Around the time the Averys moved to the site from Maryland, there were less than three dozen homes near Delaware’s beaches, most in the Lewes area. Today, only a small portion of the privately owned site where the burials were found remains undeveloped.
The Averys harvested corn, wheat and tobacco. Evidence suggests they grew some of the first imported peach trees. They also raised a lot of cows and pigs – far too many for one family to consume, Griffith said.
“There’s evidence his wife billed the courts for 2.5 tons of pork they hadn’t paid for,” Griffith said.
Historical documents also note Avery had two slaves, possibly the two African-American men buried feet away from the Europeans.
While their identities are still a mystery, it’s clear the people buried at Avery’s Rest did not have easy lives. Almost everyone found at the site suffered from poor dental health and back problems, evidence of a corn-based diet and life of labor.
Two of the people, a white man about 35-45 and an African American man about 27-37, had skull fractures that may have contributed to their deaths.
Avery’s Rest also marks an early period of African slaves coming to the Mid-Atlantic.
The three African Americans buried at the site are not related, and evidence suggests they had lived in the Mid-Atlantic region for most of their lives, Owsley said.
Their maternal lineages connect to West Africa, but also trace back to central and east Africa, offering insight into the transatlantic slave trade.
“It adds even more complexity to our understanding of how people were moving around and where they were coming from,” said Dr. Angela Winand, who heads Delaware Historical Society’s Mitchell Center for African American Heritage and Diversity Program. “It complicates our understanding of the development of Delaware as a state in that colonial period.”
A 'spectacular find'
The Cape Region was a new frontier for European settlers long before Delaware’s coastal towns became booming hubs for tourism.
Nestled among housing developments and crowded roads, Avery’s Rest has revealed artifacts from the mid- to late-1600s and early 1700s and revealed details about a life that included heavy farming labor, trade with Native Americans and a lot of tobacco smoking, as evidenced by stains on the teeth of the recently discovered remains.
“This is a frontier site, with people out there in the hinterlands,” Owsley said. “Here you’re learning about some of the first people in Delaware.”
Griffith first discovered Avery’s Rest in 1976 when, as the state archaeologist, he set out to survey areas of historical significance under threat from development.
At that time, the land was still in agricultural use. The Harmon family had farmed there since the 1920s, occasionally coming across an arrowhead or smooth stone they’d admire without much thought.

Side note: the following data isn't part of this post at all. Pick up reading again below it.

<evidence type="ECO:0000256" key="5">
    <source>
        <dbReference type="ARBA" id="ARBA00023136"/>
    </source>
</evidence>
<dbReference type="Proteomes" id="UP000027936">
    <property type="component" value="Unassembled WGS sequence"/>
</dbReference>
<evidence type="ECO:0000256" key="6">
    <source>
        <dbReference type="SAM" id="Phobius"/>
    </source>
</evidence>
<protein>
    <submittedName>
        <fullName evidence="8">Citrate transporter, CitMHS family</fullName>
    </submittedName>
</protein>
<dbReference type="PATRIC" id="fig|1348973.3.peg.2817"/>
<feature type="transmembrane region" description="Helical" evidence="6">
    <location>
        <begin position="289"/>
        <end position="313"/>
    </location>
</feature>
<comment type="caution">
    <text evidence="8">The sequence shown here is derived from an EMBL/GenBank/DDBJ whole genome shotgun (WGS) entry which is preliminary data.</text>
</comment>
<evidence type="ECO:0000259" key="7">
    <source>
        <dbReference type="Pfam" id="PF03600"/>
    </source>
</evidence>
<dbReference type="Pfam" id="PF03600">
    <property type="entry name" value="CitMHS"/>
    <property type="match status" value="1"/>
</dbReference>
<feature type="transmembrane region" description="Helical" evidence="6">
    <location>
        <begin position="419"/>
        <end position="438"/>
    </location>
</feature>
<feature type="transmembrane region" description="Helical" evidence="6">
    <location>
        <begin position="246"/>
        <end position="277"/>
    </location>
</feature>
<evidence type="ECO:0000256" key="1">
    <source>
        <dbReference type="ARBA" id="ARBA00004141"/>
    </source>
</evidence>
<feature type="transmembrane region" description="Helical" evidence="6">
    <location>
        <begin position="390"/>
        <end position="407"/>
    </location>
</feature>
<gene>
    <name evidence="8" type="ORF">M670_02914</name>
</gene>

Waymon Harmon, now 75, remembers playing in the fields as a child and making those discoveries. As an adult, he farmed the land, planting corn and soybeans – not unlike the people who had lived there more than three centuries earlier.
“I was born right across the road from there and I played all around the area out in the field,” said Harmon, who granted archaeologists access to his private property for their excavation work.
“I used to farm right there,” he said. “I didn’t know it was there but I thought it was quite possible.”
After his initial foray, Griffith did not return to the site again until about 2006, a year after he retired from his state job. Development in the resort area was ramping up and a mad rush to collect as many artifacts as possible was underway.
The economic downturn a few years later gave members of the Archaeological Society of Delaware a little more time to work. By 2010, Griffith and a crew of volunteers had collected so many artifacts they had to stop working in the field and start cataloging their finds, including a 17th-century cellar and two wells, beads, buttons, coins, oyster and clam shells, pipe pieces and agricultural tools.
“It’s the beginning of the English spreading across the countryside,” Griffith said.
The burials were discovered in 2014 as society members continued searching for the house they knew had to be on the site. That’s when they called in the state and the Smithsonian to assist.
Officials have waited until now to announce the burial site because they wanted to wait for the results of initial studies on the remains. They also wanted to protect artifacts from looters and avoid trespassing on the private property while site work was underway.
By the time their excavations were complete, Griffith handed over 219 boxes of shell, brick, bone and other artifacts to the state, while the 11 skeletons were sent to the Smithsonian.
Researching centuries-old genealogy is no easy feat for historians. And tracking down the stories of 17th-century African Americans has posed a nearly insurmountable challenge for decades.
The wealth of information uncovered at Avery’s Rest may change that for Delaware and help put the state's history in better context among the story of the nation as a whole.
“It’s another occasion for placing us on a world stage and international stage in a way we don’t often think about,” Winand said. “Being part of those trade networks is essential to why the colony was created and established.”